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Re: Regrets for 1 Feb XMLP Telcon (was: Re: Comments on the "drop response-only" Part 2 draft)

From: Yves Lafon <ylafon@w3.org>
Date: Tue, 31 Jan 2006 17:15:42 +0100 (MET)
To: Christopher B Ferris <chrisfer@us.ibm.com>
cc: Noah Mendelsohn <noah_mendelsohn@us.ibm.com>, xml-dist-app@w3.org
Message-ID: <Pine.GSO.4.64.0601311704520.19331@gnenaghyn.vaevn.se>

On Tue, 31 Jan 2006, Christopher B Ferris wrote:

>>> pretty close to correct as stated, both as general philospophy and as
>>> specifically applied to HTTP (see especially [3]).  Thanks.
>> My position is that replacing Request/Response by something that has
>> options. If you have a program that use Request Response and is hard
> wired
>> to always have a response, then changing to "ah you _may_ have a
> response"
>> is a big conformance change.
> Changing the **binding** to r-o-r doesn't necessarily change the semantics
> of the application that sits above the SOAP processing/transport binding.
> If the application expects a response, then clearly the application at the
> other end is obligated to send one, and the binding can accomodate.
> Nothing
> changes there. I don't see that as a conformance change. Clearly, the
> application
> would be broken if it didn't honor the application-level semantic embodied
> in its contract (e.g. WSDL). We aren't changing that.

Well, suppose you have a financial service, doing request/response.
Now you change it a bit by not always returning a reply (let's say, if 
under a certain amount, no need to give an ack). The overall behaviour is 
the same, the contract is the same (not the wsdl level contract).
But if a client expect to always have an ack, and receive nothing, what 
will happen, report an error, then stop the transaction at the bank?
The serve sill say "I honored the contract, as request reply is request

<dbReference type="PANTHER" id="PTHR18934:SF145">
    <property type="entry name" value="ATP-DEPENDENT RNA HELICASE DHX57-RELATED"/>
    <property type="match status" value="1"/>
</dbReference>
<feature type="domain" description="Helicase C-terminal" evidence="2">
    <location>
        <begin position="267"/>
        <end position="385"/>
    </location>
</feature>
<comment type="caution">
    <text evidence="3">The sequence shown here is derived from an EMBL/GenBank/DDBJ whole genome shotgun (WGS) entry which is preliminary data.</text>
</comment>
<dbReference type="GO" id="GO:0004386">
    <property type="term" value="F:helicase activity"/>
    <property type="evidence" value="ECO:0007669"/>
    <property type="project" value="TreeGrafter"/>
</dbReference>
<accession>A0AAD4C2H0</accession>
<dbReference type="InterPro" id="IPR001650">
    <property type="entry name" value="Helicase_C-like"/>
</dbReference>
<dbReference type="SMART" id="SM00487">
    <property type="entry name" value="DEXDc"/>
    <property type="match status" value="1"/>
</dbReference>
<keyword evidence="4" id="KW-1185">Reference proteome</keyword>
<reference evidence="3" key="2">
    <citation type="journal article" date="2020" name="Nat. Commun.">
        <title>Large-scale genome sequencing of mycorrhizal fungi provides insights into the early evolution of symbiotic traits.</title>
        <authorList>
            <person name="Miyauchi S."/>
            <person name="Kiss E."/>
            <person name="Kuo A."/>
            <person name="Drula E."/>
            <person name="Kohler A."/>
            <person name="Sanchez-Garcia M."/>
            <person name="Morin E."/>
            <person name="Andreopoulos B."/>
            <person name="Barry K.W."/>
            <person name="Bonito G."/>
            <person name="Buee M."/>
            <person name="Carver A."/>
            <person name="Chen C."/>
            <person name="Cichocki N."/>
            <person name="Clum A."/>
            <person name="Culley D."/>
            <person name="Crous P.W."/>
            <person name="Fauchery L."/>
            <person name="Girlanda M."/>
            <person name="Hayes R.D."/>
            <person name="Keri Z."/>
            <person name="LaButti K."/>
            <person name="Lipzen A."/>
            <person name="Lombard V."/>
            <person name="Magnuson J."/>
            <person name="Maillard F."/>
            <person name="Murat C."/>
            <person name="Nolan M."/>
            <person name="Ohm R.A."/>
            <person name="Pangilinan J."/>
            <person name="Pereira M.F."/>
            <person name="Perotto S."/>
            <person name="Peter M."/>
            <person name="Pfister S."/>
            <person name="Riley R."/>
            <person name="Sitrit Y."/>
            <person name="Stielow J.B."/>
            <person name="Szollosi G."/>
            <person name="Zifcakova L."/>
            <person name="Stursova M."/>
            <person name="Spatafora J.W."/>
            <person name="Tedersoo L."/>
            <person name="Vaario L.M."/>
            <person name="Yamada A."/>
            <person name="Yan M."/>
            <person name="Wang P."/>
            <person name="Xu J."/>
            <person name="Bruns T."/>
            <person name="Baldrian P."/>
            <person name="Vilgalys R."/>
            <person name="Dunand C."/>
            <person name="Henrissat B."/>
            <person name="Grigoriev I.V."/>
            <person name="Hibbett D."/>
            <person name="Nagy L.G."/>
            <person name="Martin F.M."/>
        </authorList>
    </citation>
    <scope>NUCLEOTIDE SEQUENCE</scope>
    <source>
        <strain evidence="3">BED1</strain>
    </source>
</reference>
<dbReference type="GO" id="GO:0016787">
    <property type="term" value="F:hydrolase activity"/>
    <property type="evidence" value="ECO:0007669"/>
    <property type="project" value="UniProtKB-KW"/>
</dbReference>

optional reply now, so it's the client fault" while the client will say 
"no, it's is request reply so it's the server fault".

>> Also if we push a bit the optional request/optional response, to do
>> something like request*/response*, we define a MEP that covers all kind
> on
>> interaction that may happen between two nodes (including multicast).
>> In that case, MEPs are no longer useful and should be removed.
> I'm not going to argue with this point, because I have made a similar
> argument
> in the past. But frankly, at this point they become "mostly harmless" and
> hence,
> to make the changes less substantial, we can, IMO, leave them be without
> creating
> any problems.
>> The fact that some implementation may be using one way messaging in HTTP
>> in the current framework needs to be addressed, but if it disrupts the
>> current understanding of MEPs, then this case needs to be addressed with
>> the implementers to fix issues like the a-priori knowledge from the
> client
>> of the MEP used. And the fact that the one way MEP is done as "fire and
>> forget" or with ackowledgement that the message has been received is
> just
>> a property of the "transport" used, but it doesn't change the overall
>> meaning of the MEP a the SOAP level.
>> --
>> Yves Lafon - W3C
>> "Baroula que barouleras, au tiéu toujou t'entourneras."

Yves Lafon - W3C
"Baroula que barouleras, au tiéu toujou t'entourneras."
Received on Tuesday, 31 January 2006 16:18:32 UTC

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